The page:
You can practice readiness for the moments that matter most in your life, both planned and unexpected. To be ready for big moments you need three things — a strong body, steady emotions, and a healthy mind. The good news is, in a world where we track everything and are more transparent than ever, you can recognize, train and manage all three of these readiness pillars.

Defining 3 pillars for practicing readiness

PHYSICAL FITNESS. As a general public, we are investing more in physical fitness than ever before. Evidence undeniably shows the links between our activity, nutrition, and brain health. In fact, aerobic fitness boosts your ability to respond effectively to challenges, makes you less impulsive, and improves your attention span, decision-making and motor skills. But physical fitness is only one piece of the puzzle. Given the strong connection between our bodies, emotions, and minds there are two other attributes that make us ready: emotional competence and mental health. 

EC. To diffuse its academic vibe, emotional competence (EC) is the ability to detach from powerful and impulsive short term emotions, be aware of, understand, manage, and control them. Research says this quality plays the biggest role in performance when compared to 30+ other professional skills, and that coaches who have strong EC are more successful. You can proactively change and improve EC through positive thinking, external support, and self-awareness (see below section!).

MENTAL HEALTH. Finally, many people are surprised that 1 in 5 of us suffer a mental health condition, and many more some type of mental unrest. While about 15% of mothers are diagnosed with clinical postpartum depression, 80% experience the baby blues. A half a million soldiers returning home in the past 15 years have some form of diagnosable PTSD, but many more than that will struggle in some way to reintegrate into home life. Once I began speaking openly about my own struggle with being a startup executive and mom of two young babies with a surgeon spouse, the floodgates opened with other colleagues' and friends’ stories. The many pressures of our modern lives can tip us over sometimes, and we need to proactively address them.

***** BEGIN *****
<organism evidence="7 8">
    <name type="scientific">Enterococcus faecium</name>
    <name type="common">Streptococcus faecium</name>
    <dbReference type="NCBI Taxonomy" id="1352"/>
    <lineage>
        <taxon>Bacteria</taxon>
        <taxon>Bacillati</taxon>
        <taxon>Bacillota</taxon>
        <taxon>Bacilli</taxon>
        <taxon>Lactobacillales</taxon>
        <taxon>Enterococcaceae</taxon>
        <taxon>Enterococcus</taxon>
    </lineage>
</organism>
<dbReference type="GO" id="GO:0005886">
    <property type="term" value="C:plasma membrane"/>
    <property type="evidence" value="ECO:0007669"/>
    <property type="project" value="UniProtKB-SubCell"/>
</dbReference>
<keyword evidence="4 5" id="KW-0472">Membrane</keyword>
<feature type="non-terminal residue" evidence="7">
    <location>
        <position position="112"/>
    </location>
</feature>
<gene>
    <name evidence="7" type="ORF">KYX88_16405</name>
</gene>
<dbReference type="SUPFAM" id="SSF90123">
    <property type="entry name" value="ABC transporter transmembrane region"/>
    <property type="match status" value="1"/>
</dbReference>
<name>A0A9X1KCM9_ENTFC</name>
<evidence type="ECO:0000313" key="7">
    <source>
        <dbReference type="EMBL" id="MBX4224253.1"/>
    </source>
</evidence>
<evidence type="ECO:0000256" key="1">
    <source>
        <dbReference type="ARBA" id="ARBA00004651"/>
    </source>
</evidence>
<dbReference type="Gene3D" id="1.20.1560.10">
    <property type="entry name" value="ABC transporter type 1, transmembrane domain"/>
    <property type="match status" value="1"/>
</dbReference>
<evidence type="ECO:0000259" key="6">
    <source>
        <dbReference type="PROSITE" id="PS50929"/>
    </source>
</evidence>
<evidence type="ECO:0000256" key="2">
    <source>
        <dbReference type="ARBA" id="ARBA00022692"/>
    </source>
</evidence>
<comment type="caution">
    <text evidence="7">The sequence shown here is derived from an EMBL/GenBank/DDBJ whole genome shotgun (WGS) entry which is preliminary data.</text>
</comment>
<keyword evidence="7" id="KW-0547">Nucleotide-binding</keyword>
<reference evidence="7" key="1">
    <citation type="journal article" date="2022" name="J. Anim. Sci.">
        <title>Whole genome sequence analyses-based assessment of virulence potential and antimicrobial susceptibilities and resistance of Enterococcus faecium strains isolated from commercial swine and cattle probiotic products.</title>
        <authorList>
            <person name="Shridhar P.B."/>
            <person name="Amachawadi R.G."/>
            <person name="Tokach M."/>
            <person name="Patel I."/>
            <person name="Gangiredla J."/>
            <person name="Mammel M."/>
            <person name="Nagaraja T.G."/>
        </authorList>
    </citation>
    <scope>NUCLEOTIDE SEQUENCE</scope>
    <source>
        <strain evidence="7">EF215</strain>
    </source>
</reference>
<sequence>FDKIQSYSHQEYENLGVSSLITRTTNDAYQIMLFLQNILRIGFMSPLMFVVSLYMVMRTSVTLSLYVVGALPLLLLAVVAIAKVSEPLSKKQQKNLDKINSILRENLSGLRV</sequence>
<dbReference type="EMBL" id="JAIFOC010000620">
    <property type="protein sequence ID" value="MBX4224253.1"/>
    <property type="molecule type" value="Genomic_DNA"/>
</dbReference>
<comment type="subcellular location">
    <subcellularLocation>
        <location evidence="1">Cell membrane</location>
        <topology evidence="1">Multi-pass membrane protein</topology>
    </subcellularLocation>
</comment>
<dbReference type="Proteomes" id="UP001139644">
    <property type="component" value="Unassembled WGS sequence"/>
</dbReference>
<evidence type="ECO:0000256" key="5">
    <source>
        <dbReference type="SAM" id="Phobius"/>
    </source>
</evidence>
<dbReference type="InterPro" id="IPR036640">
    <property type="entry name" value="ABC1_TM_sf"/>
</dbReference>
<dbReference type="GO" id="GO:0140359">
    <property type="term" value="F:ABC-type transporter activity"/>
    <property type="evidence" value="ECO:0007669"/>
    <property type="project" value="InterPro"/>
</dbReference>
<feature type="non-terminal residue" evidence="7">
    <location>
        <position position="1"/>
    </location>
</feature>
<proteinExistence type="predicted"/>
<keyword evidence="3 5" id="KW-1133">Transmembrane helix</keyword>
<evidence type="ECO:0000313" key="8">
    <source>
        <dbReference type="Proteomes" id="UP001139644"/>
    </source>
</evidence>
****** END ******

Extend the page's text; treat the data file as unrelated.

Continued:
These three pillars are equally responsible for your overall wellbeing, happiness, and success. Each takes work to maintain and needs attention. 

Just ask Nathan Chen, who arrived at the 2018 Olympics as America’s ice king, crashed and burned in his debut, and turned around less than 24 hours later to make stunning history in his free skate. Many opined about the night in between, talks with his mom, and what was happening in his head and heart during the roller coaster. Certainly his physical fitness didn’t change dramatically overnight — but one can only imagine the mental and emotional swings.

Ask Matt Long, an FDNY Firefighter hit by a bus and given the slimmest odds of survival. Most physical therapists warned he would never walk again, let alone return to an active lifestyle. Five years and 43 surgeries later, he finished an Ironman. Matt now speaks around the country about the extraordinary fusion of body, heart, and mind required to regain his life and spirit. His doctors profess that physical fitness and mental stamina were his tickets to live. 

Ask Kevin Love, who recently made headlines for his transparency with his mental health struggle. He reflected on our underinvestment in mental and emotional readiness: "In the NBA, you have trained professionals to fine-tune your life in so many areas. Coaches, trainers and nutritionists have had a presence in my life for years. But none of those people could help me in the way I needed when I was lying on the floor struggling to breathe.” 

Ask Tracy Young, an indomitable force who just sold her construction tech company PlanGrid. Known as a laser-focused founder, Tracy noted recently “I’ve just been a much more effective leader since I started taking better care of myself.” Like many company founders, for years she maintained she was too busy to eat well. The she decided to make a life change and credits it in part for high quality performance.

Ask Kerri Strug, whom I watched become a success story of readiness in Atlanta in 1996. It wasn’t muscles or endurance that created one of the greatest moments in sports history that day. On busted ligaments, Strug sprinted 80 feet, executed a flawless vault, landed on one foot, turned 90 degrees to present to the judges, and then collapsed in agony. She was carried to the podium in a cast. The performance won the US a team gold medal.

Ask yourself when readiness has played an important role in your life, from the playground to the board room. Recently I suffered severe pre-eclampsia with the birth of my first daughter Emory, and am certain that physical strength, bolstered by a dream team of clinical and family support, propelled me through the emotional anguish and mind bender of the ordeal.

With growing visibility, transparency, and resources available to not only be fit, but ready, you don’t need to be a professional athlete to learn and train readiness. And your big moments don’t need to be national championships. Building a strong readiness program takes humility, proactive preparation, a support team, and a packaged approach. Here’s a blueprint to get started.

Shaping your personal readiness pillars

1. Shore up your physical plan for the long haul.